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Low mental health treatment participation and Confucianist familial norms among East Asian immigrants: a critical review

Au, Anson (2017) Low mental health treatment participation and Confucianist familial norms among East Asian immigrants: a critical review. International Journal of Mental Health, 46 (1). pp. 1-17. ISSN 0020-7411

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Identification Number: 10.1080/00207411.2016.1264036

Abstract

This article applies the stress process model to navigate and evaluate the familial norms embodied in the East Asian culture, grounded on Confucianist principles, in terms of its impact on East Asian immigrants’ mental health and low rates of participation in mental health services. Explicating the cultural principles at work in East Asian familial norms, the interplay between demands for preserving the “face” of the family and the stigmatization of mental health complicates acculturation by imposing restrictions on social behaviours conducive to networking. The institution of family, which operates as coping resource through social support, also intriguingly acts as the locus of these Confucianist principles and norms, becoming a site where mastery is challenged by notions of maturity that mandate emotional suppression. Depression, social anxiety, and externalizing problems arise in the absence or failure of these coping resources, which percolate into issues of abuse. Implicated is the need for health care reform to encourage treatment among East Asian immigrants by navigating unhealthy behaviors and familial expectations anchored in culture. To this end, this review articulates a more efficient, adaptive, complex system (global patterns) through self-organization inspired by complexity theory and achieved by introducing reflexivity in health education (local interactions).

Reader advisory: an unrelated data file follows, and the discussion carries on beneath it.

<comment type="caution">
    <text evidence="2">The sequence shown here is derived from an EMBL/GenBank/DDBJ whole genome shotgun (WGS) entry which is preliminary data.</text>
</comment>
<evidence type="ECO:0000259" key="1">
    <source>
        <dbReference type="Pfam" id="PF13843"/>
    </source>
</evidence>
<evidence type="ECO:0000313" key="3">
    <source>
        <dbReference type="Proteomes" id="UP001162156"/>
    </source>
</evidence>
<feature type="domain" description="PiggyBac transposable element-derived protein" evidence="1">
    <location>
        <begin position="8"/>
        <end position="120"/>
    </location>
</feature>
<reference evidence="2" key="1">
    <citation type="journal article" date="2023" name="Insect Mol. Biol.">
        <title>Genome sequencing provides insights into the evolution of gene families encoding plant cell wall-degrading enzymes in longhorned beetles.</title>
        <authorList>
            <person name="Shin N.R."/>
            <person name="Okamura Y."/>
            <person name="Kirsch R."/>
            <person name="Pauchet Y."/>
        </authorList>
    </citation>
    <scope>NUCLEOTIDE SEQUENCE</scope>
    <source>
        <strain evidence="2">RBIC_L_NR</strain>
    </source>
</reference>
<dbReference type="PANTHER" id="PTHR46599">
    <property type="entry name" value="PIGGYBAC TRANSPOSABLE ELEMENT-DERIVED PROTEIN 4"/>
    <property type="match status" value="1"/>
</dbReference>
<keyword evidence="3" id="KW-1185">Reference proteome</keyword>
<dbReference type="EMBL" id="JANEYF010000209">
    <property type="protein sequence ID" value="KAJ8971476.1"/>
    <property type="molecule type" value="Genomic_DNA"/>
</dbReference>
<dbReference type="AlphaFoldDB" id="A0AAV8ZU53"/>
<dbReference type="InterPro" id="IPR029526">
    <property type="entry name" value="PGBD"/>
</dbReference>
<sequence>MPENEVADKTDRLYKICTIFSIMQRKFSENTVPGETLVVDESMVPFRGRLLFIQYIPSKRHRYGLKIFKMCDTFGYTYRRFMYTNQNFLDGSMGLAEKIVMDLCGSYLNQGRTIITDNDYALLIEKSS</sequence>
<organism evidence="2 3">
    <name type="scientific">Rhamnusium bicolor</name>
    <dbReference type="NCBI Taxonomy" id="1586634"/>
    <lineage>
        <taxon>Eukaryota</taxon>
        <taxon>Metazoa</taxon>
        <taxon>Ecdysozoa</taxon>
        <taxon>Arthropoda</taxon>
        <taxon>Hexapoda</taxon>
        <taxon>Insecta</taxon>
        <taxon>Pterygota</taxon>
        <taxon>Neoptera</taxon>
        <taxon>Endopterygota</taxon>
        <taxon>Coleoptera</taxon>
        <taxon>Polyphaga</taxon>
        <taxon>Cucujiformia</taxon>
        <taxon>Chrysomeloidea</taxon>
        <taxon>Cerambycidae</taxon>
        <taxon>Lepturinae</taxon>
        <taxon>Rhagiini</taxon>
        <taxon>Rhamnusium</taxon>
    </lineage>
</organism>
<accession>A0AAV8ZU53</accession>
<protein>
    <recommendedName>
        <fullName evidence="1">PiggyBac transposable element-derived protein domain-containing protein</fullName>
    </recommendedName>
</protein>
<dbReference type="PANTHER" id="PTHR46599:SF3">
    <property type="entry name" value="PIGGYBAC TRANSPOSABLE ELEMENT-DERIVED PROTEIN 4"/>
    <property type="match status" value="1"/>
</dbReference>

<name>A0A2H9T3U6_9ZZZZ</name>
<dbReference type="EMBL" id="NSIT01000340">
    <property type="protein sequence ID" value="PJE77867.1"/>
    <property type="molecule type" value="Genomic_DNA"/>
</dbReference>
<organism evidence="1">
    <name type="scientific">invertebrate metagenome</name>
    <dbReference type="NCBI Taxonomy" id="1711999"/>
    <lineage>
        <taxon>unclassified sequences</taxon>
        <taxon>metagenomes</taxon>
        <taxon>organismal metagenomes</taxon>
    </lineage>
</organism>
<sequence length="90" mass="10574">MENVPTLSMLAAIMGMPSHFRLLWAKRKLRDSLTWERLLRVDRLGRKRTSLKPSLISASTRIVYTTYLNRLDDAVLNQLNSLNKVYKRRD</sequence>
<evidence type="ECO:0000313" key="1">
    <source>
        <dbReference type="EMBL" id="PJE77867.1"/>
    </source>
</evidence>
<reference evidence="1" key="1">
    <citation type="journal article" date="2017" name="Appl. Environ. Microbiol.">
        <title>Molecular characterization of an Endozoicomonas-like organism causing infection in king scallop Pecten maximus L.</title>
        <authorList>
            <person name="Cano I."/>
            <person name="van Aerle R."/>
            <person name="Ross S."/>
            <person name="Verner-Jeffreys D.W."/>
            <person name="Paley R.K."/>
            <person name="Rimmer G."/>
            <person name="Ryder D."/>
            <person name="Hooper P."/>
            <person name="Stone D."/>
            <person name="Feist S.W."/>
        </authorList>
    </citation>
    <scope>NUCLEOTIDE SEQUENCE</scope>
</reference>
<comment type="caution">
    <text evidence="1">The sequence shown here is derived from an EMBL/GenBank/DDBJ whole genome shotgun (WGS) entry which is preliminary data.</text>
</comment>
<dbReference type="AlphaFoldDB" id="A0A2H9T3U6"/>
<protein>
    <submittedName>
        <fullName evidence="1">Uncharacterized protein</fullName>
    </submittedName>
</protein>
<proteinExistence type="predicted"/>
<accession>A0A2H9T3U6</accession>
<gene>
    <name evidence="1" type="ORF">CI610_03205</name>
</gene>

Item Type: Article
Official URL: http://www.tandfonline.com/toc/mimh20/current
Additional Information: © 2017 Taylor & Francis
Subjects: D History General and Old World > DS Asia
R Medicine > RA Public aspects of medicine > RA0421 Public health. Hygiene. Preventive Medicine
Sets: Departments > Methodology
Date Deposited: 09 Dec 2016 15:53
Last Modified: 22 Sep 2017 09:18
URI: http://eprints.lse.ac.uk/id/eprint/68578

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